Through Lent With George Herbert
Saturday after the Third Sunday of Lent
To All Angels and Saints
Oh glorious spirits, who after all your bands
See the smooth face of God, without a frown
Or strict commands;
Where ev’ry one is king, and hath his crown,
If not upon his head, yet in his hands:
Not out of envy or maliciousness
Do I forbear to crave your special aid:
I would address
My vows to thee most gladly, blessed Maid,
And Mother of my God, in my distress:
Thou art the holy mine, whence came the gold,
The great restorative for all decay
In young and old;
Thou art the cabinet where the jewel lay:
Chiefly to thee would I my soul unfold.
But now, alas, I dare not; for our King,
Whom we do all jointly adore and praise,
Bids no such thing:
And where his pleasure no injunction lays,
(‘Tis your own case) ye never move a wing.
All worship is prerogative, and a flower
Of his rich crown, from whom lies no appeal
At the last hour:
Therefore we dare not from his garland steal,
To make a posy of inferior power.
Although then others court you, if ye know
What’s done on earth, we shall not fare the worse,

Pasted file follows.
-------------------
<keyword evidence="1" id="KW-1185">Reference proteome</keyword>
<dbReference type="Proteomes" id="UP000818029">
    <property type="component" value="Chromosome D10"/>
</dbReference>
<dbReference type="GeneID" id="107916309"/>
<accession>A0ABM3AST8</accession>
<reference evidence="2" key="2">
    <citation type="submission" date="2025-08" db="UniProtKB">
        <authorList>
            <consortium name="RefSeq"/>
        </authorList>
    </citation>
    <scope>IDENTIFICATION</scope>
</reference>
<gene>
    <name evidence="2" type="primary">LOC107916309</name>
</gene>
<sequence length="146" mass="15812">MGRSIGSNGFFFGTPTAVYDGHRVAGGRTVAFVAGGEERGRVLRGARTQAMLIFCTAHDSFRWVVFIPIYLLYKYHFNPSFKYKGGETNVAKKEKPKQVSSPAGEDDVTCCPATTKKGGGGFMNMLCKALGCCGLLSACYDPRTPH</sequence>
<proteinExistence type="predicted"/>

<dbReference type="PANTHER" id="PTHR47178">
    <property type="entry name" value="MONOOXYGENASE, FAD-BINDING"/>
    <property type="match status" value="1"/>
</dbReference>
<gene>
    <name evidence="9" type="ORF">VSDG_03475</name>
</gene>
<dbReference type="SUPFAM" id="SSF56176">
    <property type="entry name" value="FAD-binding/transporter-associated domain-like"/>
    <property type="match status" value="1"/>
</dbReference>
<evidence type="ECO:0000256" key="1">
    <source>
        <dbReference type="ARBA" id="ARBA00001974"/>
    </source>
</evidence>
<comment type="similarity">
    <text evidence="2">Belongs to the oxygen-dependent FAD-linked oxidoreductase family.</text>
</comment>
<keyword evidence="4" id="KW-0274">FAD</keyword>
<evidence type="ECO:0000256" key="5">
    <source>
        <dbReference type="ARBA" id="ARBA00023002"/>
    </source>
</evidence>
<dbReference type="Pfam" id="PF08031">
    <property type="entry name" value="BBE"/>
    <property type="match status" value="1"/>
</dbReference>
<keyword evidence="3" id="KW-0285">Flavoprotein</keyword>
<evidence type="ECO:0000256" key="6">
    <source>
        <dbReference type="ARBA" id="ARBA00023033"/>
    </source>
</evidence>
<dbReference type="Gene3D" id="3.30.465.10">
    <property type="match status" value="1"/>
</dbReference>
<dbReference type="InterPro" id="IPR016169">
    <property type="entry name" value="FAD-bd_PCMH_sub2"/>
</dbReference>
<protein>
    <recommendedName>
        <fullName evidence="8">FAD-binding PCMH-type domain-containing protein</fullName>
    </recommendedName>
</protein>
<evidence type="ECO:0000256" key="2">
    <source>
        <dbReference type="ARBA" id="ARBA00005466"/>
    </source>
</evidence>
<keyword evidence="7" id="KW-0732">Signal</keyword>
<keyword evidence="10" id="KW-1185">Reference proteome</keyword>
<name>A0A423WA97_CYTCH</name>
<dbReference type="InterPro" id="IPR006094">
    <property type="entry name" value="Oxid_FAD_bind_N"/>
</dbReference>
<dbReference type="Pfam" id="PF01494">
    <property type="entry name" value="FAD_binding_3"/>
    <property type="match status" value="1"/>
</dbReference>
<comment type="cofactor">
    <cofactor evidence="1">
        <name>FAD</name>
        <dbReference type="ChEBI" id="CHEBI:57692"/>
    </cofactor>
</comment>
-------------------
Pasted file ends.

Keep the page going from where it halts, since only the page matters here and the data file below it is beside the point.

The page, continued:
Who do not so;
Since we are ever ready to disburse,
If any one our Master’s hand can show.
Herbert was raised in the first peaceful generation of the Church of England after the tumultuous years of Henry VIII, Edward VI, Mary I, and Elizabeth I. Henry VIII, in order to get an annulment of his marriage with Catharine of Aragon, broke with the Pope and the Roman Catholic Church, setting himself up as Supreme Head of the Church. While some aspects of the Reformation on the Continent were implemented, on the whole the English Church looked like the Church of the Pope – still using the Latin mass, the clergu remained unmarried, and communion was still only given to the people in the form of consecrated bread, not wine. When he died in 1547 the advisors of his son, the boy-king Edward VI, initiated a broad reform of the Church of England – the Book of Common Prayer providing services in English came out in 1549 and then a revision in 1552; clergy, while still in the orders of bishops, priests, and deacons, were allowed to marry; and in the new communion both the consecrated bread and wine were given to the people. The Forty-Two Articles of 1553, among other things, rejected transubstantiation, purgatory, and the invocation of saints.
Following Edward VI’s death in 1553 his older half-sister succeeded to the throne, and being the faithful daughter of the very Catholic, very Spanish Catherine of ragon, she instituted a return to Rome. She married her cousin once removed, Philip II of Spain, and during her life they were to be considered co-rulers, although Philip spent much time in the lands in Europe to which he was heir. They were unable to produce an heir for England, and she died after just five years, in 1558. Henry’s second child, Elizabeth I, came to the throne, and reestablished the protestant reforms that took place under her brother, with a few minor changes.